CR Competence offers problem-solving in the field of chemicals to clients around the world. On the advice of Nordea, the company has now changed its currency strategy, allowing it to focus on its core business, while the risks associated with currency management have been reduced.
Since most of CR Competence’s costs were in SEK, CEO Anna Stenstam was initially keen to invoice foreign clients in SEK as well. However, this was not popular with clients.
We just had to accept that our clients wanted to be invoiced in their own currencies, but this created other challenges for us
“We just had to accept that our clients wanted to be invoiced in their own currencies, but this created other challenges for us,” says Stenstam.
Stenstam has a PhD in physical chemistry from Lund University in southern Sweden. In 2005 she teamed up with research colleague Karin Bryskhe to establish the consultancy firm Collodial Resource, which carries out research assignments in the field of chemistry. The business has now been divided into two companies: CR Development and CR Competence.
The business concept is based on solving problems related to chemistry. This could mean anything from pharmaceuticals to solar panels, shampoo or bedbugs.
“Our client might have a vision of acquiring a new patent, or maybe they’ve recently changed their production location from China to India and suddenly there are glitches in every other batch,” explains Stenstam. “Perhaps they’re trying to replace an ingredient with something more eco-friendly, but then the product may become unacceptably sticky.
“Our services take the form of various kinds of problem-solving and advice,” she says. “Part of the service is carried out in a laboratory, after which we come up with a proposal based on the data we have gathered.”
Currency management is a challenge
CR Competence is based at Kemicentrum in Lund, but much of the business is carried out at other locations. The clients are mainly located in Europe and the United States. Assignments can continue for extended periods, which means that currency management is a challenge.
“For a long time we tried invoicing for our international assignments in SEK,” Stenstam says. “It was my way of knowing what we would get paid, and it felt more secure. We subsequently switched to getting paid in local currency, because that’s what our clients wanted. But this raised the issue of what exchange rate we would use, because a project can take an entire year from start-up to completion. Sometimes we made gains on exchange rate fluctuations, but sometimes we sustained losses. However, managing securities is not part of our core business.”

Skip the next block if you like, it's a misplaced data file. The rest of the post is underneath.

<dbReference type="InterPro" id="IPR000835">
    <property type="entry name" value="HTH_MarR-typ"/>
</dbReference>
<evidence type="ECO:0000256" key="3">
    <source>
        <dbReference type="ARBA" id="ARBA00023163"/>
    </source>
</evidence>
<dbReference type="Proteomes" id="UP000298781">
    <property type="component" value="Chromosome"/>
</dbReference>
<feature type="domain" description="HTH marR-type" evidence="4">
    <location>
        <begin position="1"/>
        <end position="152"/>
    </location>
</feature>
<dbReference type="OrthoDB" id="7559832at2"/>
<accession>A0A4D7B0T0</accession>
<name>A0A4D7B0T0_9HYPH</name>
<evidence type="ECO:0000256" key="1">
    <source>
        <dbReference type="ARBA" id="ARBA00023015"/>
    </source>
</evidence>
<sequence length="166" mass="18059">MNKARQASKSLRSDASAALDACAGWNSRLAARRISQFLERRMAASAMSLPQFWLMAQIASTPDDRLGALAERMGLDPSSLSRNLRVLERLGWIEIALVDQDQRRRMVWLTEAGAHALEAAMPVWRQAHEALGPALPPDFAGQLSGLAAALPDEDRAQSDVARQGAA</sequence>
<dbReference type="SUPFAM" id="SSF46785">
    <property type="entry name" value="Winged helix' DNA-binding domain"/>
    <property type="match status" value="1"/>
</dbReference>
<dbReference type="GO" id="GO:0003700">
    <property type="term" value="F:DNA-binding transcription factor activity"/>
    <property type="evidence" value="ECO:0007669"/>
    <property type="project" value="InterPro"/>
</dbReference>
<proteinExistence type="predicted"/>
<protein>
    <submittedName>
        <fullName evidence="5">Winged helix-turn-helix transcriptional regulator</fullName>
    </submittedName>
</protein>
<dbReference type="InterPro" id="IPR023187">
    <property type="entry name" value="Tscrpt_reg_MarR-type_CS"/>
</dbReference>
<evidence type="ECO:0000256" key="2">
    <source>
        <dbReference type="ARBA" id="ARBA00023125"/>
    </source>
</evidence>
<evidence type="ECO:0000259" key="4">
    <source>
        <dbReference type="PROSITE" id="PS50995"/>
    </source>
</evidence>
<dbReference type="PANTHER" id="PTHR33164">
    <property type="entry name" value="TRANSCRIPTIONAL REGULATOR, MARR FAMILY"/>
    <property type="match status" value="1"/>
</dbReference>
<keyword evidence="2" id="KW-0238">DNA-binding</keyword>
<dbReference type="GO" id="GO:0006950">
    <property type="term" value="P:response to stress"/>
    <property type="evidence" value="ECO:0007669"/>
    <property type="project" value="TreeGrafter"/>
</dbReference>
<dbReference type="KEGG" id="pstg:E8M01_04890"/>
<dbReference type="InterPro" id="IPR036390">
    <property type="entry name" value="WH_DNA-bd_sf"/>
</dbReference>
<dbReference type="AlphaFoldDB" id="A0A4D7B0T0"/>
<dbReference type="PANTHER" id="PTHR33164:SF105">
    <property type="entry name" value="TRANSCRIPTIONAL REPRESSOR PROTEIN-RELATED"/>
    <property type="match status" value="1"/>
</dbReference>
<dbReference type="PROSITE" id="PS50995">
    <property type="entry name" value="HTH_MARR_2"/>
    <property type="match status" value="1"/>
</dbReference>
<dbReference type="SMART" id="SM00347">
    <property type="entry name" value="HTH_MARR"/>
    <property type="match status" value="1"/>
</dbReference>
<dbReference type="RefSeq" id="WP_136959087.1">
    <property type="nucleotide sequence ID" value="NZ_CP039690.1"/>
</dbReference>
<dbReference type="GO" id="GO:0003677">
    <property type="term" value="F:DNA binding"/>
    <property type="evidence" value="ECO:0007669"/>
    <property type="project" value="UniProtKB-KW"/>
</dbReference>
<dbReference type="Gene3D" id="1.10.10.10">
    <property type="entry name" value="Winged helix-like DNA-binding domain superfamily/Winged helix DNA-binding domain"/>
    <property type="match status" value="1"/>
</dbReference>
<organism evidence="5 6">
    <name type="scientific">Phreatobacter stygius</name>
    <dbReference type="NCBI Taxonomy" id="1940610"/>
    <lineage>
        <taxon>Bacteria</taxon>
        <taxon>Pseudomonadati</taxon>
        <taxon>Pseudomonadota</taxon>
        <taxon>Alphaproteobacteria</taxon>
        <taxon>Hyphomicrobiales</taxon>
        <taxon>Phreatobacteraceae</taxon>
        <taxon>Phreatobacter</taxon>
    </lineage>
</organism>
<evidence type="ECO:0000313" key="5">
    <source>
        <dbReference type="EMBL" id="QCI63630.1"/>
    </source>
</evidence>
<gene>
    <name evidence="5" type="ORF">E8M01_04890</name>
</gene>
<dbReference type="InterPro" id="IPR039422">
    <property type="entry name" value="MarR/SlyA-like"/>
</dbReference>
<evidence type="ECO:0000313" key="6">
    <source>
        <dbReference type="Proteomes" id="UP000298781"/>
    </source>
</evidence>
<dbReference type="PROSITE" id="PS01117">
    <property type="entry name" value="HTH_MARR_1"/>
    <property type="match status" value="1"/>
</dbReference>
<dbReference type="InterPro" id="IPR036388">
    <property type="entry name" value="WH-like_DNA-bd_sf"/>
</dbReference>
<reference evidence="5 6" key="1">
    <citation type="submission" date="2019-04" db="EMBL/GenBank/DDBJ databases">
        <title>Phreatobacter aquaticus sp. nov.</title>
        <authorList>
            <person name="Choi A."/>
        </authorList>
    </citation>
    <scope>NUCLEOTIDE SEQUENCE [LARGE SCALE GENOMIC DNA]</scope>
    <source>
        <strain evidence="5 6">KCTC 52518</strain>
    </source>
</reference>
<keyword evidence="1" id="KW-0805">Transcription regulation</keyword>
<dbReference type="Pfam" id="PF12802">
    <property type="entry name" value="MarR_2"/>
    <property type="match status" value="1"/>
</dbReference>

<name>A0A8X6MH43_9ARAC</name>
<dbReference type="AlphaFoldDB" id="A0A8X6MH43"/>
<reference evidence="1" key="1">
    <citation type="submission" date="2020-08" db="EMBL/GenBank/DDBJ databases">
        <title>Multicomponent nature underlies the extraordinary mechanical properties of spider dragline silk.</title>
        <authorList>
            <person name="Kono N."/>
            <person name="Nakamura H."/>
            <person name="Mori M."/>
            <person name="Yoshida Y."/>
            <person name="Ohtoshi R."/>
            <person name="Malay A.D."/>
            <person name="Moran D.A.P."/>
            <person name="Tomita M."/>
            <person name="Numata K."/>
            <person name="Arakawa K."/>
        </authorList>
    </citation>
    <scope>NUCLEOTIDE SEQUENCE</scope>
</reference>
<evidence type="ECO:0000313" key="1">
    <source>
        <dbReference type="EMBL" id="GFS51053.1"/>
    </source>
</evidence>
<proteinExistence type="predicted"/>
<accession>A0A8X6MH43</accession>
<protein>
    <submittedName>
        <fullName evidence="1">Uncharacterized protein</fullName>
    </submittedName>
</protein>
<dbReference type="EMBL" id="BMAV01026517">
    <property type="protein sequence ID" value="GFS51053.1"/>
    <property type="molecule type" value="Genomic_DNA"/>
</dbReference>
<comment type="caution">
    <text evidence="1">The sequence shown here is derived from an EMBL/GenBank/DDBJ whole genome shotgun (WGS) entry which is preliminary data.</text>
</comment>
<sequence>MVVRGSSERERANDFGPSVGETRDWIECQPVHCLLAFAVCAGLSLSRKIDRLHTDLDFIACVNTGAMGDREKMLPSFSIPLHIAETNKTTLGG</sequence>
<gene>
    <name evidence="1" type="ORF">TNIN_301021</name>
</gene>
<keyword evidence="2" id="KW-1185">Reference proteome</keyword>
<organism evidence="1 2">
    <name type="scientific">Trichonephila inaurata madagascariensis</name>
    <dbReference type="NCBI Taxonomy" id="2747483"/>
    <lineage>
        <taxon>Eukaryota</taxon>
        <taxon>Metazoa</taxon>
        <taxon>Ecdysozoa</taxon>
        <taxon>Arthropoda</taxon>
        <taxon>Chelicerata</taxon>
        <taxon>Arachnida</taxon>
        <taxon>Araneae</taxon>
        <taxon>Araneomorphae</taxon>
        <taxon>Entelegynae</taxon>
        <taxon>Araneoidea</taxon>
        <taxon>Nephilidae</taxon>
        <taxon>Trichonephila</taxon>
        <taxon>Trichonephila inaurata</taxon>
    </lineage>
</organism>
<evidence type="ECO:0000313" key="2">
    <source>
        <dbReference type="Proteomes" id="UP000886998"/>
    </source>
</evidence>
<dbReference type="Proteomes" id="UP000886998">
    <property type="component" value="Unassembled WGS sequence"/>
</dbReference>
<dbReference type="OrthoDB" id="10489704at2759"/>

Company partner Nordea understood CR Competence’s problem and came up with a proactive suggestion.
“During one of our regular meetings, Nordea’s contact, Sebastian Wright, showed us some analyses based on our figures,” Stenstam recalls. “He had also carried out an assessment of the currency risk we were exposed to and wondered if I thought it was defensible. It wasn’t exactly a disaster, but I still wanted to reduce the risk further.”
Following the in-depth analysis, Nordea suggested currency forward contracts as a way of minimising currency risk.
“Exchange rate fluctuations are a risk for all companies trading with other countries,” explains Kristoffer Svensson, Sales Manager at Nordea. “The extent of that risk depends on the unique circumstances of the business.
“A currency forward contract is an obligation to buy or sell a currency at a predetermined rate on a particular future date,” Svensson explains. “This safeguards future currency flows, because the exchange rate has been determined in advance. A solution like this allows the company to focus on its core business instead of indirectly speculating on the currency market.”
CR Competence now uses the currency forward contract solution, although mainly for large assignments. Anna Stenstam advises other company owners not to shy away from trying out this kind of model, particularly if their business is project-based.
“This flexible solution gives me peace of mind,” Stenstam says. “I’m glad Nordea made the suggestion. I genuinely think that you need to consider what risks you’re prepared to accept in your business. As far as CR Competence is concerned, I’d prefer to take on risks that develop the company rather than currency risks.”
3 tips for more effective currency management
from Kristoffer Svensson, Senior sales Manager, Nordea Markets
Take and make payments in local currency; no one wants to do business with an awkward company. Getting paid in local currency means your customers always know how much they’re paying, and you may get better prices from your suppliers if you pay in local currency.
Easily manage currency risk. Simple solutions are available for most issues concerning currency risk. Avoiding unnecessary risk helps protect your core business from external factors.
Be prepared to ask for help before you start doing business with other markets. It’s important to understand how things work in other countries and cultures. This might relate to things like different ways of operating, traditions and regulations.
To get help with your currency strategy and evaluate your opportunities for a more profitable currency management, contact us for more information at the nearest Nordea offices or at the below phone number and email.
SWEDEN Tel +46 8 407 9499 Email email@example.com
DENMARK Tel +45 3343 9786 Email firstname.lastname@example.org
NORWAY Tel +47 2248 7760 Email email@example.com
FINLAND Tel +358 9 369 50460 Email firstname.lastname@example.org